The Science Journal of the American Association for Respiratory Care

2003 OPEN FORUM Abstracts

LABORATORY EVALUATION OF C-FLEX AS AN ADJUNCT TO CONTINUOUS POSITIVE AIRWAY PRESSURE (CPAP).

Dean R. Hess, PhD, RRT, FAARC, William H. Hardy, MPM, RRT. Massachusetts General Hospital and Harvard Medical School, Boston MA; Respironics, Inc, Murrysville, PA.

Background: An issue associated with the use of CPAP for the treatment of obstructive sleep apnea is patient compliance. Several technical features have been introduced to address this issue (e.g., ramp). The purpose of this study was to evaluate the performance of a new CPAP embellishment called C-Flex, which allows a small amount of pressure relief at the beginning of exhalation.

Hypothesis: Use of C-flex provides an adjustable pressure relief at the initiation of the expiratory phase during CPAP.

Methods: A 2chambered lung model was used to simulate spontaneous breathing. The model was set for a compliance of 0.1 L/cm H2O, resistance of 5 cm H2O/L/s, rate 15/min, inspiratory time of 1 s. Pressure and flow were measured immediately proximal to the resistor (Ventrak, Novametrix, Wallingford, CT). CPAP settings of 5, 10, and 15 cm H2O were used with 3 levels of C-Flex (0 = no pressure relief, 3 = maximal pressure relief). For each combination of settings, the following exhalation parameters were measured: time for pressure to return to CPAP after its initial rise at the initiation of exhalation (Time 1), time of pressure relief below CPAP (Time 2), and maximal pressure drop below CPAP. Summary data are provided for 3 breaths.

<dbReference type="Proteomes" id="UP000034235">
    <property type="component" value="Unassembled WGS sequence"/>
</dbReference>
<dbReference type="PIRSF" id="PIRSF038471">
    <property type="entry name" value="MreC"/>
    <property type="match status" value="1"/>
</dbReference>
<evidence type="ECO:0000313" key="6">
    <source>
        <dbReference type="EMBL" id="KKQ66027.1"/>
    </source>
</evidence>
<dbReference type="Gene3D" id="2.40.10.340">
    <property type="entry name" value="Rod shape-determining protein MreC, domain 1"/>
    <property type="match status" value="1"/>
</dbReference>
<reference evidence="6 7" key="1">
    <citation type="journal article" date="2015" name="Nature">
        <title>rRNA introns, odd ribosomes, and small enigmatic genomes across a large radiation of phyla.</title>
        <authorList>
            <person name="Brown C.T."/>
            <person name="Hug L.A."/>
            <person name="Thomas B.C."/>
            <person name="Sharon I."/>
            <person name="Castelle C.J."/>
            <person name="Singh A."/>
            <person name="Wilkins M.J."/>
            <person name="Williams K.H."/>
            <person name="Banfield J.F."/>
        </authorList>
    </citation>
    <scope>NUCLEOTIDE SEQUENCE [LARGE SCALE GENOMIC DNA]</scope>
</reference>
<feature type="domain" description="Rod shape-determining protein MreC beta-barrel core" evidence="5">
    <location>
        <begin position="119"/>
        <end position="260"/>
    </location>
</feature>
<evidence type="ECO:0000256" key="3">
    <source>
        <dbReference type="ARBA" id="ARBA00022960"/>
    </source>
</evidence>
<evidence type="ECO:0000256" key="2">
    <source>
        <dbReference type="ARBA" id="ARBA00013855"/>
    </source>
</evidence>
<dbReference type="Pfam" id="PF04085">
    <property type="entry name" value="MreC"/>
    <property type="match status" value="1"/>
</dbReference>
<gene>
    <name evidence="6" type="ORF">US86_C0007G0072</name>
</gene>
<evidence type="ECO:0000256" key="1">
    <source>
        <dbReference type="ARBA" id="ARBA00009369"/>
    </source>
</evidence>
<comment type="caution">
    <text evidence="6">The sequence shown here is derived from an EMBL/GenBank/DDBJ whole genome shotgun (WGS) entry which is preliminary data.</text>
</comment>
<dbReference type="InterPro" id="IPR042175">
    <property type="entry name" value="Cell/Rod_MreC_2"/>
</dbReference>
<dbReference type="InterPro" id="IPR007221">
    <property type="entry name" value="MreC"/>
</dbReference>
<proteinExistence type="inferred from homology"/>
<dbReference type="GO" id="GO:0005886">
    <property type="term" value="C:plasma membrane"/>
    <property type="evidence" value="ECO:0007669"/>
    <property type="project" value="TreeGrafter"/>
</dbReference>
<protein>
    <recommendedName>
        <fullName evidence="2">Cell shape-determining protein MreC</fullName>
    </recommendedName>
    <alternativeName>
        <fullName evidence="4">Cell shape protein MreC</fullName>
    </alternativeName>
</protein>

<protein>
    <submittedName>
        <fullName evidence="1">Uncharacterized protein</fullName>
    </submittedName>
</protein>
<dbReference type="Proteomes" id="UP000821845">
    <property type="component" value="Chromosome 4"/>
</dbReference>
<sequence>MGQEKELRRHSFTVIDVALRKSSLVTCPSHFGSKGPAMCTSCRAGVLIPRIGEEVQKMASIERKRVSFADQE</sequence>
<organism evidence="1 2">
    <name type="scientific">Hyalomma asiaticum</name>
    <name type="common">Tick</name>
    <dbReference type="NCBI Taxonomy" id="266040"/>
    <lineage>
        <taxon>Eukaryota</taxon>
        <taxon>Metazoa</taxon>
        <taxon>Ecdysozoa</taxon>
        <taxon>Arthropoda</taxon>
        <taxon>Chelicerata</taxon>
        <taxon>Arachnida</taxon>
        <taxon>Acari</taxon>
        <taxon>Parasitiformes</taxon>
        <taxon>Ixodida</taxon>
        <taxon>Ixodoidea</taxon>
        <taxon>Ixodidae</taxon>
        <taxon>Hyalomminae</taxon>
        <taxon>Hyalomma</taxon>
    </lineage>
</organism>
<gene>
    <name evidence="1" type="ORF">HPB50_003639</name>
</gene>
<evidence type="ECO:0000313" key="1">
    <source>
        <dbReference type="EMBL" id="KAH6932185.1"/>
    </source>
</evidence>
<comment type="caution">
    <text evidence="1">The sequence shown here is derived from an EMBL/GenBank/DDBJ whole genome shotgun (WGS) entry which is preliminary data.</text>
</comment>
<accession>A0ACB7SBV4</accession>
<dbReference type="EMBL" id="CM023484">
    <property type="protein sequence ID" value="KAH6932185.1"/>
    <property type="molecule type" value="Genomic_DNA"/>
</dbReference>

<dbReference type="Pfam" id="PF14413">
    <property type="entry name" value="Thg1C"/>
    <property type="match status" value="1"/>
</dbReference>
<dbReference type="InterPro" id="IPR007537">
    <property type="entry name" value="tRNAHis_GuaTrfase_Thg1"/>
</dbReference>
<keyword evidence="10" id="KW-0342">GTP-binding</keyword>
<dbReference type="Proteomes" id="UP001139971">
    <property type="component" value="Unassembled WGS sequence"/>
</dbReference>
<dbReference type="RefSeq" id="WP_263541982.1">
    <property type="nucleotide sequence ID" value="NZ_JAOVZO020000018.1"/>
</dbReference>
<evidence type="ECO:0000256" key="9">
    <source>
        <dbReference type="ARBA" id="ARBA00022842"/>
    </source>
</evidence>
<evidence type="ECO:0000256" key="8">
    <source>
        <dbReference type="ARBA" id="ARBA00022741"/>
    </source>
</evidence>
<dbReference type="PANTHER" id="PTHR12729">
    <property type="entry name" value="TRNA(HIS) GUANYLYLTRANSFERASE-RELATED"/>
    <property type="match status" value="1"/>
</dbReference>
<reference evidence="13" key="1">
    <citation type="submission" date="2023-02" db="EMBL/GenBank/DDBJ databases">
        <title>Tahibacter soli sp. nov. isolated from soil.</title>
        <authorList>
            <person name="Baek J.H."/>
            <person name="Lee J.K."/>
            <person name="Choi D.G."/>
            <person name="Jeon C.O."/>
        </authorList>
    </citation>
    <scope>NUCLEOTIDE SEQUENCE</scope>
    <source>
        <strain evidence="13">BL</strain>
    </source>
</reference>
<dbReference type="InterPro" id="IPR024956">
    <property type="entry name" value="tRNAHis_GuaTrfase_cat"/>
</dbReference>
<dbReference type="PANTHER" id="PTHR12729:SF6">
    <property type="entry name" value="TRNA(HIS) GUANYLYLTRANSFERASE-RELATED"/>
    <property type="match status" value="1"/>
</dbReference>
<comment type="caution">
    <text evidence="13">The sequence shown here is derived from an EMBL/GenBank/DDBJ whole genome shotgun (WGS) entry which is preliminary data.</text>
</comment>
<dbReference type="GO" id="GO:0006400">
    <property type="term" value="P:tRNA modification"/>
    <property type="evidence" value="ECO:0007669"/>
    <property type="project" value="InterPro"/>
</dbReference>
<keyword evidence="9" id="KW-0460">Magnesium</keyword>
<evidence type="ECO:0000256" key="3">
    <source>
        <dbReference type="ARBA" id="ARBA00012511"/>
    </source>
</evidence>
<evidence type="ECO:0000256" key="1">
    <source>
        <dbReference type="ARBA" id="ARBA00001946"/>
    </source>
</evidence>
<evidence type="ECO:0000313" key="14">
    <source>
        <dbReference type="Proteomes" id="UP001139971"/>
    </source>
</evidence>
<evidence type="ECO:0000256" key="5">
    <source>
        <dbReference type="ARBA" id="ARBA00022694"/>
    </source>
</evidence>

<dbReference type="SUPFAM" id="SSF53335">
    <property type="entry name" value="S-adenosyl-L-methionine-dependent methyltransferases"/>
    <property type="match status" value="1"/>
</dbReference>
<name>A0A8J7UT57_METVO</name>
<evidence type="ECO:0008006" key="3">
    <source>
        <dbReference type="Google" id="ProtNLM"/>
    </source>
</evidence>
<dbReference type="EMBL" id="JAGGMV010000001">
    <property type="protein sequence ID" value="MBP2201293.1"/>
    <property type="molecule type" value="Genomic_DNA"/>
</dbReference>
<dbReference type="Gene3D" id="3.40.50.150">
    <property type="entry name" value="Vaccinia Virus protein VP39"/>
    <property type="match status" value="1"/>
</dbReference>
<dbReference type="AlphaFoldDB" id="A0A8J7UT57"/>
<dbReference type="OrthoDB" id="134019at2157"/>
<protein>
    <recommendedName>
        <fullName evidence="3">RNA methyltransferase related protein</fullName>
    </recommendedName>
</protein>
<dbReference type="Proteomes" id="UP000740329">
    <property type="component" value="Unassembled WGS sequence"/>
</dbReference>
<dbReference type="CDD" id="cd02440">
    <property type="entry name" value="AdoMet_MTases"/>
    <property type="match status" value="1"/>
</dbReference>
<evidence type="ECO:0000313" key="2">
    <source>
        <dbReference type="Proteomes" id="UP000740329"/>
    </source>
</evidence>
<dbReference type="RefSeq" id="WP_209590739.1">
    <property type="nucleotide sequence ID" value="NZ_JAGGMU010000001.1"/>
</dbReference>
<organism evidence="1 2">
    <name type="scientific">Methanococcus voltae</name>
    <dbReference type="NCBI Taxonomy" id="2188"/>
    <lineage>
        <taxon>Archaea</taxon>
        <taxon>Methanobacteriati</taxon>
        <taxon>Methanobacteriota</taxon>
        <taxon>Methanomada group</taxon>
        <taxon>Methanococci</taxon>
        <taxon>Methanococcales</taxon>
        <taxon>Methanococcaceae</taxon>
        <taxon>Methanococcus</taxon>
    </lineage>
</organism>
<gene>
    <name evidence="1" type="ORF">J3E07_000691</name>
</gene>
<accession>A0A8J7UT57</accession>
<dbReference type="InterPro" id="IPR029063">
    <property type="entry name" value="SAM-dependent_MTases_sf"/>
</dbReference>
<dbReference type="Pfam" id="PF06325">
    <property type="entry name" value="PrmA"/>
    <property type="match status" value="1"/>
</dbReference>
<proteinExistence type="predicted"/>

Results: There was a significant decrease in Time 1 with C-Flex (0.68 ± 0.15 s for setting 0, 0.22 ± 0.04 s for setting 1, 0.21 ± 0.04 s for setting 2, and 0.21 ± 0.06 s for setting 3; P<0.001). There was a significant increase in Time 2 as the C-Flex level was increased (1.0 ± 0.17 s for setting 1, 1.1 ± 0.09 s for setting 2, 1.3 ± 0.2 s for setting 3; P = 0.003). The pressure drop below CPAP was 1.1 ± 0.1 cm H2O for C-Flex setting 1, 1.6 ± 0.4 cm H2O for C-Flex setting 2, and 2.1 ± 0.8 cm H2O for C-Flex setting 3 (P < 0.001). These results are illustrated in the figure.


Conclusions: C-Flex produces a significant pressure relief at the beginning of exhalation. The clinical importance of this in improvement of patient comfort and compliance should be tested further.

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